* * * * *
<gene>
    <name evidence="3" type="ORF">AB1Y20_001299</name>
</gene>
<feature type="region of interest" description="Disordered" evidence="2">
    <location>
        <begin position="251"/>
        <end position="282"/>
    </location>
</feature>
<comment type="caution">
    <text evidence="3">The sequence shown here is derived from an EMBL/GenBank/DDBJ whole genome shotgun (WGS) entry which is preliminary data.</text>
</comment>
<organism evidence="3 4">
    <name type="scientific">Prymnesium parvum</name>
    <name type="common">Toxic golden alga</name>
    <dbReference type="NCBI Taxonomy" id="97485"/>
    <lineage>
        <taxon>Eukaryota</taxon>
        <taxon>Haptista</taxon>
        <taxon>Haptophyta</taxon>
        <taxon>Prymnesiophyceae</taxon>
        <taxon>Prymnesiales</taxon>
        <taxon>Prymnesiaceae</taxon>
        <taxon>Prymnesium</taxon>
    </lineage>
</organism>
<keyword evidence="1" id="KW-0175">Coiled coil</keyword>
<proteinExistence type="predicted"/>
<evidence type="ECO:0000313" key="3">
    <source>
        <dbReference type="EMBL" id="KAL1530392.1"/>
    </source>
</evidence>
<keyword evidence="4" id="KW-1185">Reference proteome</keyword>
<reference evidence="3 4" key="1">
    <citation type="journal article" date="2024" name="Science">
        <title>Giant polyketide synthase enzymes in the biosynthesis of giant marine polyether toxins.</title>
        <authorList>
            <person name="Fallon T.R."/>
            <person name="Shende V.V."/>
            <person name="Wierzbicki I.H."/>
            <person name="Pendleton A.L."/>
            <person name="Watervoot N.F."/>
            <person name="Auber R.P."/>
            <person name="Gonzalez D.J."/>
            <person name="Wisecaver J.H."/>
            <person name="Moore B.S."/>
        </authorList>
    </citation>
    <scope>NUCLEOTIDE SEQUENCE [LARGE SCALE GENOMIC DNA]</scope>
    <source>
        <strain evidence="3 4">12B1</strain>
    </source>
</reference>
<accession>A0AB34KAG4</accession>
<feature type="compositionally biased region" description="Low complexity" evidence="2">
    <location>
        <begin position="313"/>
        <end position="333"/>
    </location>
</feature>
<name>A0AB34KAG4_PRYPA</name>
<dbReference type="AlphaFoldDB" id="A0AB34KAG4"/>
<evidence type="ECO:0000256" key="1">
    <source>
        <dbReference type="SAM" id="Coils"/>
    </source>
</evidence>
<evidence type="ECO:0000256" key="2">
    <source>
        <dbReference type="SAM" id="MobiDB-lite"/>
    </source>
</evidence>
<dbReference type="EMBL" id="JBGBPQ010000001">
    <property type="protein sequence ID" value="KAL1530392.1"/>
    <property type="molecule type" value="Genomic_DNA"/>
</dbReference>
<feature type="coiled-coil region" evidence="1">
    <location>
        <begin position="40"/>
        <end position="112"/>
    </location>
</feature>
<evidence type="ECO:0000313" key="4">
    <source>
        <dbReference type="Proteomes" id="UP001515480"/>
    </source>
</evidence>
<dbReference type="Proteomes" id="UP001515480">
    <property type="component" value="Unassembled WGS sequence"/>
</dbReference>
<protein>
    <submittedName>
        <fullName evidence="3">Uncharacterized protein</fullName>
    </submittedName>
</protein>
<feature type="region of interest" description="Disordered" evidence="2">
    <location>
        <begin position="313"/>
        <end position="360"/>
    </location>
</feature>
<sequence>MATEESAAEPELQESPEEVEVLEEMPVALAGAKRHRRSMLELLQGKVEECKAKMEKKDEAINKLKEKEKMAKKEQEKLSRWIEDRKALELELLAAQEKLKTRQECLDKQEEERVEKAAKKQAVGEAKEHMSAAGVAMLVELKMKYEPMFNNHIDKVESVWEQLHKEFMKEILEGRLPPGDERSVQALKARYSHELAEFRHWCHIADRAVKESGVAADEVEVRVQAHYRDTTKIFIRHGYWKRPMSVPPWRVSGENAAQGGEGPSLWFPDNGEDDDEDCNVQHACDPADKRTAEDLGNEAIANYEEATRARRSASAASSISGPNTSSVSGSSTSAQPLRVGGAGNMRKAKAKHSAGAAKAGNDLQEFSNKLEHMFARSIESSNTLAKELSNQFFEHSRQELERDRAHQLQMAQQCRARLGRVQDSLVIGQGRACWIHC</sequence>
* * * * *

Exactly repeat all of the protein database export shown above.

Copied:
<gene>
    <name evidence="3" type="ORF">AB1Y20_001299</name>
</gene>
<feature type="region of interest" description="Disordered" evidence="2">
    <location>
        <begin position="251"/>
        <end position="282"/>
    </location>
</feature>
<comment type="caution">
    <text evidence="3">The sequence shown here is derived from an EMBL/GenBank/DDBJ whole genome shotgun (WGS) entry which is preliminary data.</text>
</comment>
<organism evidence="3 4">
    <name type="scientific">Prymnesium parvum</name>
    <name type="common">Toxic golden alga</name>
    <dbReference type="NCBI Taxonomy" id="97485"/>
    <lineage>
        <taxon>Eukaryota</taxon>
        <taxon>Haptista</taxon>
        <taxon>Haptophyta</taxon>
        <taxon>Prymnesiophyceae</taxon>
        <taxon>Prymnesiales</taxon>
        <taxon>Prymnesiaceae</taxon>
        <taxon>Prymnesium</taxon>
    </lineage>
</organism>
<keyword evidence="1" id="KW-0175">Coiled coil</keyword>
<proteinExistence type="predicted"/>
<evidence type="ECO:0000313" key="3">
    <source>
        <dbReference type="EMBL" id="KAL1530392.1"/>
    </source>
</evidence>
<keyword evidence="4" id="KW-1185">Reference proteome</keyword>
<reference evidence="3 4" key="1">
    <citation type="journal article" date="2024" name="Science">
        <title>Giant polyketide synthase enzymes in the biosynthesis of giant marine polyether toxins.</title>
        <authorList>
            <person name="Fallon T.R."/>
            <person name="Shende V.V."/>
            <person name="Wierzbicki I.H."/>
            <person name="Pendleton A.L."/>
            <person name="Watervoot N.F."/>
            <person name="Auber R.P."/>
            <person name="Gonzalez D.J."/>
            <person name="Wisecaver J.H."/>
            <person name="Moore B.S."/>
        </authorList>
    </citation>
    <scope>NUCLEOTIDE SEQUENCE [LARGE SCALE GENOMIC DNA]</scope>
    <source>
        <strain evidence="3 4">12B1</strain>
    </source>
</reference>
<accession>A0AB34KAG4</accession>
<feature type="compositionally biased region" description="Low complexity" evidence="2">
    <location>
        <begin position="313"/>
        <end position="333"/>
    </location>
</feature>
<name>A0AB34KAG4_PRYPA</name>
<dbReference type="AlphaFoldDB" id="A0AB34KAG4"/>
<evidence type="ECO:0000256" key="1">
    <source>
        <dbReference type="SAM" id="Coils"/>
    </source>
</evidence>
<evidence type="ECO:0000256" key="2">
    <source>
        <dbReference type="SAM" id="MobiDB-lite"/>
    </source>
</evidence>
<dbReference type="EMBL" id="JBGBPQ010000001">
    <property type="protein sequence ID" value="KAL1530392.1"/>
    <property type="molecule type" value="Genomic_DNA"/>
</dbReference>
<feature type="coiled-coil region" evidence="1">
    <location>
        <begin position="40"/>
        <end position="112"/>
    </location>
</feature>
<evidence type="ECO:0000313" key="4">
    <source>
        <dbReference type="Proteomes" id="UP001515480"/>
    </source>
</evidence>
<dbReference type="Proteomes" id="UP001515480">
    <property type="component" value="Unassembled WGS sequence"/>
</dbReference>
<protein>
    <submittedName>
        <fullName evidence="3">Uncharacterized protein</fullName>
    </submittedName>
</protein>
<feature type="region of interest" description="Disordered" evidence="2">
    <location>
        <begin position="313"/>
        <end position="360"/>
    </location>
</feature>
<sequence>MATEESAAEPELQESPEEVEVLEEMPVALAGAKRHRRSMLELLQGKVEECKAKMEKKDEAINKLKEKEKMAKKEQEKLSRWIEDRKALELELLAAQEKLKTRQECLDKQEEERVEKAAKKQAVGEAKEHMSAAGVAMLVELKMKYEPMFNNHIDKVESVWEQLHKEFMKEILEGRLPPGDERSVQALKARYSHELAEFRHWCHIADRAVKESGVAADEVEVRVQAHYRDTTKIFIRHGYWKRPMSVPPWRVSGENAAQGGEGPSLWFPDNGEDDDEDCNVQHACDPADKRTAEDLGNEAIANYEEATRARRSASAASSISGPNTSSVSGSSTSAQPLRVGGAGNMRKAKAKHSAGAAKAGNDLQEFSNKLEHMFARSIESSNTLAKELSNQFFEHSRQELERDRAHQLQMAQQCRARLGRVQDSLVIGQGRACWIHC</sequence>